Attorney Murphy quickly focused on his client’s 25 years experience in the banking industry to dispel with many of the bank’s assertions. Then during cross examination, Attorney Murphy took aim at the bank’s weakest position by questioning the bank representative about its internal investigation of the case. Attorney Murphy knew that the internal investigation was flawed because it failed to produce a scintilla of evidence supporting the termination. Indeed, the unemployment examiner concluded that the bank did not provide sufficient evidence to conclude any policies were violated.
Attorney Murphy is pleased that his client was able to find some recourse in the fact that the bank had no answer, defense, or justification for his termination. Hart v. Sovereign Bank (2014).
Recently, Attorney Murphy’s client received a favorable unemployment benefits decision after a Department of Unemployment Assistance (DUA) administrative hearing on the merits of the client’s claim. The employer terminated the client soon after his Family and Medical Leave Act (FMLA) “leave” expired. The employer stated that the client failed to provide medical updates regarding his ability to return to work. Attorney Murphy, however, offered evidence establishing a consistent pattern of updates on behalf of his client. Thereafter, the unemployment office determined that the employer did not meet its burden to establish the client is not eligible to receive unemployment benefits. Sinbandit v. Metalcrafters, 2014.
Attorney Murphy notes that it is important for employees to document anything that may pertain to their cases; and that an email, text, or evidence of a phone call to a supervisor can be important to prove their case.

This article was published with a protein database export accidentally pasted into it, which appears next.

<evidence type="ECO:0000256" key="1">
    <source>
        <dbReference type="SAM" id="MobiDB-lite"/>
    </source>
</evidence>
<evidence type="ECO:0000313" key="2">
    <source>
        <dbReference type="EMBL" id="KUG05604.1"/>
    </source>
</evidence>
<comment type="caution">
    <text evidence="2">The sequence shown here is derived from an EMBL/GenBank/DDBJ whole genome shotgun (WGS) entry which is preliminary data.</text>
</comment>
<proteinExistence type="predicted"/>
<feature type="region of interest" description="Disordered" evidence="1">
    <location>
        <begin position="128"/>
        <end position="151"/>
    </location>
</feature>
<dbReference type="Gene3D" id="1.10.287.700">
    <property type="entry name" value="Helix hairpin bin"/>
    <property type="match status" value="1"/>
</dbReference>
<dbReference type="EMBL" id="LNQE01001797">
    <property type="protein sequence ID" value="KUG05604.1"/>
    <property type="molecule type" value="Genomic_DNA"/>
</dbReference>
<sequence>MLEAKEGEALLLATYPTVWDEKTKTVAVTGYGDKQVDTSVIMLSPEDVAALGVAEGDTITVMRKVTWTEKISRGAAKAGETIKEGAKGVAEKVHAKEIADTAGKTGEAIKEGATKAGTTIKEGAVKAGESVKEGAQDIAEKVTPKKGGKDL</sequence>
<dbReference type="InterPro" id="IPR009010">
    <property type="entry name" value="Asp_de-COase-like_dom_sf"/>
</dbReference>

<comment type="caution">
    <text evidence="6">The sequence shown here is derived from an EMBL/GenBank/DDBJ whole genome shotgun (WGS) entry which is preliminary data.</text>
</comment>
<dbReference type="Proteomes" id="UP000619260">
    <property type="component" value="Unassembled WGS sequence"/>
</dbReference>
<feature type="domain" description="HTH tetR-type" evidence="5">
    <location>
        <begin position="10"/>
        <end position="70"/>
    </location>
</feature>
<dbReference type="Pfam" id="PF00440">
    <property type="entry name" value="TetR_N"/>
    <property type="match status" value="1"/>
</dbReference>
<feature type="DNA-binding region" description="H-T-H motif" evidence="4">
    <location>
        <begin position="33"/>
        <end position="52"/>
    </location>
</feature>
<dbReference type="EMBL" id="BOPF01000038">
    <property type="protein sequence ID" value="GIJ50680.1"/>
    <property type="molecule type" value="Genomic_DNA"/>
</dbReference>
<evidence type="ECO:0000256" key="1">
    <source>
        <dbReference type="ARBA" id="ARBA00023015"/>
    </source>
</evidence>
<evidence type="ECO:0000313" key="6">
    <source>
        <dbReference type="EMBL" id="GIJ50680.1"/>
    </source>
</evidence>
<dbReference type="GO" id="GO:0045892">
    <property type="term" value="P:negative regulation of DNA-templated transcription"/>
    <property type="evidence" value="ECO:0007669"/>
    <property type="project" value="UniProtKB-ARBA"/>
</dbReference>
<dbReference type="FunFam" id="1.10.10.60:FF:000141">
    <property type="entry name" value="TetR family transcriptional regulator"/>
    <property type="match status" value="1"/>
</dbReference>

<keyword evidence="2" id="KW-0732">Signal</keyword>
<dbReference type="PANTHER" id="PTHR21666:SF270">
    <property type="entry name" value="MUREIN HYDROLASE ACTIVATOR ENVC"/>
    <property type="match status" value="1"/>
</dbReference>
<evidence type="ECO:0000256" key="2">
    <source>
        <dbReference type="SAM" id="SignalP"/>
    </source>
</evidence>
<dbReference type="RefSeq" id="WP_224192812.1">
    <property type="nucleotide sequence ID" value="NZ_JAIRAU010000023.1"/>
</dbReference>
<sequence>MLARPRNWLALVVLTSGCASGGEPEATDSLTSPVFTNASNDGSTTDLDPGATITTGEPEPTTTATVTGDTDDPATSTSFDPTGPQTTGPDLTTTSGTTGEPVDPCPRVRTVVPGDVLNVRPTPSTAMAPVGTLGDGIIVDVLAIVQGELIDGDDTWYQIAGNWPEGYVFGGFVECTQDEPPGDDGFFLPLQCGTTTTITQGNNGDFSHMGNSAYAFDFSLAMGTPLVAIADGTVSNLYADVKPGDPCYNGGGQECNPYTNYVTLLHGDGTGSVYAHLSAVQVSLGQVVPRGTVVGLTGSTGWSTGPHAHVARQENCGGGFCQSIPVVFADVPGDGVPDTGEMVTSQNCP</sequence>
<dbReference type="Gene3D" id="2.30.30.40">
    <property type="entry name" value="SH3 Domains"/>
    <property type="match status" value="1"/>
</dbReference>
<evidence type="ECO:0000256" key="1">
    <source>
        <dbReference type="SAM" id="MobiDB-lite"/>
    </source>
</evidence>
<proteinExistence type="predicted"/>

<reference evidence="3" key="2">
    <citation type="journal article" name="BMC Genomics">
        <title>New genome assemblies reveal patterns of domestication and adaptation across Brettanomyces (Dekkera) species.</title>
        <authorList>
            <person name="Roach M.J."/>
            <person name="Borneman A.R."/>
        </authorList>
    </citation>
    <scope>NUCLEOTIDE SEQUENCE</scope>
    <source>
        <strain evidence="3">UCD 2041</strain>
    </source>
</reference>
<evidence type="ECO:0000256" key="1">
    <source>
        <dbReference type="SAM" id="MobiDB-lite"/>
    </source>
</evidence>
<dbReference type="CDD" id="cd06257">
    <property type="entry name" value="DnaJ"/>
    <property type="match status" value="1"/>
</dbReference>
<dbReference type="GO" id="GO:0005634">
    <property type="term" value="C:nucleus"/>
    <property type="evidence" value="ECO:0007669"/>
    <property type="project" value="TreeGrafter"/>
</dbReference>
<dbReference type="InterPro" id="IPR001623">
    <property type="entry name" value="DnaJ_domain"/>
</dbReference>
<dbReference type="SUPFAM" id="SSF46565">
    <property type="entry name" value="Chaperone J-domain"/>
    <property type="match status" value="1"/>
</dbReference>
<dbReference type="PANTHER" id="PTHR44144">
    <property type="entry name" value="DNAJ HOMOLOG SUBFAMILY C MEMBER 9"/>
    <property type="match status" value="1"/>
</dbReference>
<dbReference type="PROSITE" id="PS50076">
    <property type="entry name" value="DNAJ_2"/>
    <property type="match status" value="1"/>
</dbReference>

Importantly, employees should seek counsel prior to the expiration of any medical leave in order to ensure their rights are protected.
Posted in Employment Law
Tagged 25(e)(2), appealing unemployment decision, boston unemployment lawyer, dua, FMLA, medical documentation, medical leave, pro bono attorney, unemployment, unemployment benefits, unemployment hearing
Attorney Murphy’s clients, two co-tenants, recently received a satisfactory bench trial judgment in which they retained possession of their apartment. The tenants’ landlord filed for eviction against Attorney Murphy’s clients due to non-payment of rent. The court, however, found that the tenants had legally withheld rent.
At trial, Attorney Murphy offered several critical pieces of evidence supporting his clients’ case that their apartment violated the sanitary code. During cross-examination, the landlord also admitted he did not comply with the security deposit law. Accordingly, the court ruled that Attorney Murphy’s clients were entitled to possession of the apartment, and awarded treble damages for the landlord’s breach of warranty of habitability; and their attorney fees to be paid by the landlord.
Attorney Murphy notes this trial occurred only after nearly four months of settlement negotiations failed to bring an appropriate resolution. There is no doubt unnecessary time and expenses were incurred by the parties.
Posted in Landlord-Tenant
Tagged bad conditions, bench trial, bmc, breach of warranty of habitability, discrimination, eviction lawyer, eviction trial, housing court, housing mediation, landlord tenant law, lead contamination, massachusetts security deposit law, retaliation, summary process action, treble damages and attorney fees, violation of sanitary code